Are there foods that I should avoid while breastfeeding? 

One of the concepts La Leche League is founded on is “Good nutrition means eating a well-balanced and varied diet of foods in as close to their natural state as possible.”

You don’t need to eat anything special while you’re breastfeeding. But it’s a good idea for you, just like everyone else, to eat a varied and healthy diet. The food any family chooses will depend on personal preference, climate, culture, and finances.

There are no foods you need to avoid while breastfeeding (unless you’re allergic to them of course!). Some strongly-flavored foods may change the taste of your milk, and many babies seem to enjoy a variety of breast milk flavors! Often the dominant flavors of your diet – whether soy sauce, chili, garlic or something else – were in your amniotic fluid during pregnancy. Before birth babies swallow amniotic fluid and are accustomed to these flavors before tasting them in your milk.

Many parents find they can eat whatever they like, and occasionally a baby will be fussy at the breast, or may be gassy, after you eat a particular food. If you notice that your baby reacts badly after you have eaten something, it may be best to leave that food out of your diet for a while. To test whether that food really was the cause, reintroduce it once and see if your baby reacts in the same way again.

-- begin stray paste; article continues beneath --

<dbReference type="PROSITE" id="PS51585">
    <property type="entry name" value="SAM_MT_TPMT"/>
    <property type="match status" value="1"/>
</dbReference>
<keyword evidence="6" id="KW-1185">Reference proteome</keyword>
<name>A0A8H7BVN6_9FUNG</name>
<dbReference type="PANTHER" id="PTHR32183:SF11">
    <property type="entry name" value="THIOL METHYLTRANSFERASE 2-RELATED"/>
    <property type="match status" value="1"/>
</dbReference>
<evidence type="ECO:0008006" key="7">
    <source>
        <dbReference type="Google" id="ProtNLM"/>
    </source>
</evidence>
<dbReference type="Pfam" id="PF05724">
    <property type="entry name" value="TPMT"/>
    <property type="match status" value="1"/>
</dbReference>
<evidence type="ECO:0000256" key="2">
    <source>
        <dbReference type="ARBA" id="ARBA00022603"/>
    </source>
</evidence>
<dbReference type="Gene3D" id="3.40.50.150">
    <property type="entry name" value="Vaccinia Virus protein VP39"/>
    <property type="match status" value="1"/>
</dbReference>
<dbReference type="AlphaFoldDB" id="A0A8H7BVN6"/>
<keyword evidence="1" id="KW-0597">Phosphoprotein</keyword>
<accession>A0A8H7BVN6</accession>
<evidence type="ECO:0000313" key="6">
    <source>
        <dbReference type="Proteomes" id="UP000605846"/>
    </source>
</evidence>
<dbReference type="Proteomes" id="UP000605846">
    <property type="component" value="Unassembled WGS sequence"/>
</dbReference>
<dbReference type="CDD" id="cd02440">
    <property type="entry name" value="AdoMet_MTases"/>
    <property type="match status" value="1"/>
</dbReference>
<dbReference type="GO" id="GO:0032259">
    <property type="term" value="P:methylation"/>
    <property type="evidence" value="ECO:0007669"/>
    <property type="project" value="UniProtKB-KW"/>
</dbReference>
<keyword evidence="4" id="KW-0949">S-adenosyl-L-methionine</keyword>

If you are thinking of eliminating a whole food group (e.g. dairy) you can look at options with your healthcare provider, and check that you are not at risk of any nutritional deficiency.

What about allergies?

If you have a family medical history of allergy, discuss with your healthcare provider about avoiding or introducing known allergens during pregnancy and breastfeeding.

What about peanut allergies?

If you’d like to eat peanuts or foods containing peanuts, such as peanut butter, while breastfeeding, you can do so as part of a healthy, balanced diet (unless, of course, you are allergic to them). There’s no clear evidence that eating peanuts while breastfeeding affects your baby’s chances of developing a peanut allergy. If you have any questions or concerns, you can talk to your healthcare provider about this.


Every culture has lists of foods that are “good” and “bad” for nursing parents. It happens very often that foods believed to be beneficial in one culture are considered to upset babies in others! For example, In Italy, parents are often told not to eat garlic, cauliflower, lentils and red peppers. In India, most nursing parents eat all these things and breastfeed very happily. Actually, in parts of India they believe that garlic can help increase milk supply! If you are concerned about the effect of a specific food, watch your baby and consult with your healthcare provider as needed.



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Please contact a local LLL Leader with your specific questions.

Medical questions and legal questions should be directed to appropriate health care and legal professionals.


Page updated January 2020

Resource partially adapted from LLLI materials.